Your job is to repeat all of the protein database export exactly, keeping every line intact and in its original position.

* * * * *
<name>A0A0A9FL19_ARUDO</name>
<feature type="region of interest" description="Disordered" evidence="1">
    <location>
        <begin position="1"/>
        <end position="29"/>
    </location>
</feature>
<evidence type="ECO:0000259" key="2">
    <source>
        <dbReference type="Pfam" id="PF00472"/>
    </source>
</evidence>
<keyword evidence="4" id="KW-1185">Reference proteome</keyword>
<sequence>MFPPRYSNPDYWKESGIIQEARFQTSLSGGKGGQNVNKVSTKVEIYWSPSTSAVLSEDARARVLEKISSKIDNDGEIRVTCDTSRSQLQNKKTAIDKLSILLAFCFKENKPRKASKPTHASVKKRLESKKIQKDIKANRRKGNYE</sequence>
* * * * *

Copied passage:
<name>A0A0A9FL19_ARUDO</name>
<feature type="region of interest" description="Disordered" evidence="1">
    <location>
        <begin position="1"/>
        <end position="29"/>
    </location>
</feature>
<evidence type="ECO:0000259" key="2">
    <source>
        <dbReference type="Pfam" id="PF00472"/>
    </source>
</evidence>
<keyword evidence="4" id="KW-1185">Reference proteome</keyword>
<sequence>MFPPRYSNPDYWKESGIIQEARFQTSLSGGKGGQNVNKVSTKVEIYWSPSTSAVLSEDARARVLEKISSKIDNDGEIRVTCDTSRSQLQNKKTAIDKLSILLAFCFKENKPRKASKPTHASVKKRLESKKIQKDIKANRRKGNYE</sequence>